Cynthia CumminsApril 4th
Our Agents, San Francisco

15 Parking Hacks for the SF Driver

A car is a miracle...

15 Parking Hacks for the SF Driver | Cynthia Cummins - McGuire Real Estate | RealEstateTherapy.org
To own one is to be a wizard waving a big sparkly wand.

It’s a magic carpet. A personal rocket ship. A veritable transporter. As in, “Beam me over to Whole Foods, Scotty.”

If only you could beam your vehicle to some off-planet parking garage when the spots disappear from the streets of San Francisco just as you’re trying to catch a 7 o’clock movie at The Clay on Fillmore!

In the interest of offering a balanced perspective, it must be mentioned that there are many compelling reasons not to own a car if you live in San Francisco (or in any city, for that matter). But you can list those reasons yourself.

If I didn’t have a job that requires me to whisk myself and clients all over town to see properties at all hours of the day and night, I wouldn’t own a vehicle. But that’s not the case. I am a Realtor and I own a car.

What I don’t have is a place to park it besides on the street. And I live just half a block from Dolores Park, which is one of the worst places for parking in this 7-x-7-mile chunk of paradise.

I am living proof that it’s possible to own a car + not have a garage + live in a parking Bermuda triangle and yet somehow survive. Here are my top parking tips:

1.) Take half a day off work and go get a residential parking permit. Bring along something to read, as well as a snack.

2.) Get out of bed and leave home early every day so you can get stuff done, especially if you’ve parked in a construction zone where they begin towing at 7 a.m.

3.) Return home 30 minutes before parking restrictions end – typically 6 p.m. for most construction zones and many metered streets – and snag a spot before the evening rush.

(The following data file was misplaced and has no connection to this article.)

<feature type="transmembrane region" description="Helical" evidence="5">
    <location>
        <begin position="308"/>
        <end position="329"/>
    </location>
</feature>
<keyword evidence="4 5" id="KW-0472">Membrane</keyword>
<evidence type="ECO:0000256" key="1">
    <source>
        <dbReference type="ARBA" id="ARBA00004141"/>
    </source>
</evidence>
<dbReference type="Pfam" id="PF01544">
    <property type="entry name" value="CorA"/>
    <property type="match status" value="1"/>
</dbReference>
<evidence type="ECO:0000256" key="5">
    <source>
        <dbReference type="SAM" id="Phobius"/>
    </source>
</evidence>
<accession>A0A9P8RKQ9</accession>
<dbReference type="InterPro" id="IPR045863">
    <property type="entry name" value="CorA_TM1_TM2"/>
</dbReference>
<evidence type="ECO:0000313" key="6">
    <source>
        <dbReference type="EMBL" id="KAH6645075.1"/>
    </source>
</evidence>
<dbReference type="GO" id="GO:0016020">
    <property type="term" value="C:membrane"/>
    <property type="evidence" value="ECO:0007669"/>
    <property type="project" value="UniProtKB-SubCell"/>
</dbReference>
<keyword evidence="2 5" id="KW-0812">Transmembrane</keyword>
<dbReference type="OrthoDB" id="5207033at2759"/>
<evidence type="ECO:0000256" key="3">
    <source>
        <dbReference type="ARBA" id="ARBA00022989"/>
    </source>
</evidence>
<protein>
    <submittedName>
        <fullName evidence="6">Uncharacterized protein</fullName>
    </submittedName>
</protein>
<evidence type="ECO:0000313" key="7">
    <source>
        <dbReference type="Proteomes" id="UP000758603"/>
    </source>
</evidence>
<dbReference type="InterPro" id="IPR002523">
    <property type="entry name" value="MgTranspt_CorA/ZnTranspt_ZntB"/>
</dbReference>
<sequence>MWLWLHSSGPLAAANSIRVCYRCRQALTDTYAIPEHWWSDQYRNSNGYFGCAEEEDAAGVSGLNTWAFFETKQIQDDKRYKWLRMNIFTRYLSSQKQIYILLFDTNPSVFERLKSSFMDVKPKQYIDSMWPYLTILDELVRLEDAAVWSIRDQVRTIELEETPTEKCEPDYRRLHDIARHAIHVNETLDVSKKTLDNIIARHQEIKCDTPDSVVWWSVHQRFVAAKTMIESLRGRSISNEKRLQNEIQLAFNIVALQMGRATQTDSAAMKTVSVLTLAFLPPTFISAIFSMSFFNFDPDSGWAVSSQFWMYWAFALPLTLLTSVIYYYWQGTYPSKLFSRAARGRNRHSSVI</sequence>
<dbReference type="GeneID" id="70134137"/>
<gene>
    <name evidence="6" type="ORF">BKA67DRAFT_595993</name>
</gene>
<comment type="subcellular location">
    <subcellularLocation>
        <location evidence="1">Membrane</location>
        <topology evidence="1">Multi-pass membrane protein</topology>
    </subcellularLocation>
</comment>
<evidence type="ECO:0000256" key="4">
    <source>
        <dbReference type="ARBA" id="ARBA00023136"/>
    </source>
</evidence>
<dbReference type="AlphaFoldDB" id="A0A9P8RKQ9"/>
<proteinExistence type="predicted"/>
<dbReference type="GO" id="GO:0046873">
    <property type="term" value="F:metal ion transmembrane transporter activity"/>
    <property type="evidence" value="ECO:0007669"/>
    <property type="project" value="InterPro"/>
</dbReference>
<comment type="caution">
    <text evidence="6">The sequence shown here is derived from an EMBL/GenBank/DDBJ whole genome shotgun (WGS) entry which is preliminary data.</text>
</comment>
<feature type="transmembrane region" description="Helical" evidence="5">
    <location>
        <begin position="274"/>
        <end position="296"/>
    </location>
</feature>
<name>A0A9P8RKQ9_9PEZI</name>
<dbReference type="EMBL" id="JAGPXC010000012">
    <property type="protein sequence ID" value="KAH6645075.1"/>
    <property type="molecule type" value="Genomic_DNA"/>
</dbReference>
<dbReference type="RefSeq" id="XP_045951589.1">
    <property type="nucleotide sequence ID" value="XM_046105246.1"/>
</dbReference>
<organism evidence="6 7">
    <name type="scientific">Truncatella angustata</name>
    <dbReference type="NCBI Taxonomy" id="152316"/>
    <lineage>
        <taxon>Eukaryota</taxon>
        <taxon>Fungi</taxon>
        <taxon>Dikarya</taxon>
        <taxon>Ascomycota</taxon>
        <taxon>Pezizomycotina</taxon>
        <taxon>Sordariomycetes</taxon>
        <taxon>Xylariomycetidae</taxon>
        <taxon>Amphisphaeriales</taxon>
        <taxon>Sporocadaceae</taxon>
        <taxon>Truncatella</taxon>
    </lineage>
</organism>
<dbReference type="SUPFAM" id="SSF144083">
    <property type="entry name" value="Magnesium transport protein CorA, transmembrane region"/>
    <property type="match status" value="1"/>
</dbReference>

4.) If possible, walk, take MUNI or use UBER or taxicabs on weekends and evenings when parking competition is (typically) its most fierce.

5.) Become intimately acquainted with all the semi-questionable parking spaces within a two-block radius from home. They’ll do in a pinch.

6.) Memorize all the parking restrictions on the streets near your home. Don’t confuse the Thursday side with the Monday side! And try not to forget that on Wednesday on the west side of Dolores they start towing at 6 a.m.

7.) Be willing to put your car on the sidewalk for street-cleaning.

8.) Be philosophical about your banged-up bumper, your dented doors and the occasional break-in. This is easier if you don’t own a fancy car. And since you don’t need a luxury automobile, be sure to buy an extra tiny vehicle.

9.) Pay a little extra for comprehensive auto insurance with no deductible.

10.) Never ever EVER leave anything in your vehicle. Even an old sock on the backseat will create a business opportunity for some lucky opportunist. (Sorry, you can’t actually call it a crime.)

11.) Create good parking karma by avoiding turf brawls with other drivers who are vying for the space that just opened up. (Pull in quickly and act like you didn’t notice them. Don’t expect an Academy Award. Just be grateful if it works.)

12.) Be willing to stalk pedestrians who are walking slowly down the sidewalk jangling keys.

13.) Get to know your neighbors and their vehicles and keep track of their comings and goings.

14.) Keep your gas tank topped off in case you find yourself locked in a holding pattern.

15.) Always park tight. Don’t be a parking piggy.

Be grateful to the Parking Gods whenever you hear that satisfying key-beep that means you’re home and locked up for the night. And while you’re busy performing your parking-gratitude ritual, be sure to make a mental note of where you left your car.


Cynthia Cummins is a Partner at McGuire. For information on San Francisco real estate visit CynthiaCummins.com. To read more of Cynthia’s blog posts, visit RealEstateTherapy.org.


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About the Author

Cynthia Cummins

Cynthia Cummins

Cynthia's real estate practice blends the best traits of counselor, economist, strategist, artist and magician. As a result, she has a loyal clientele and an enthusiastic following at RealEstateTherapy.org.

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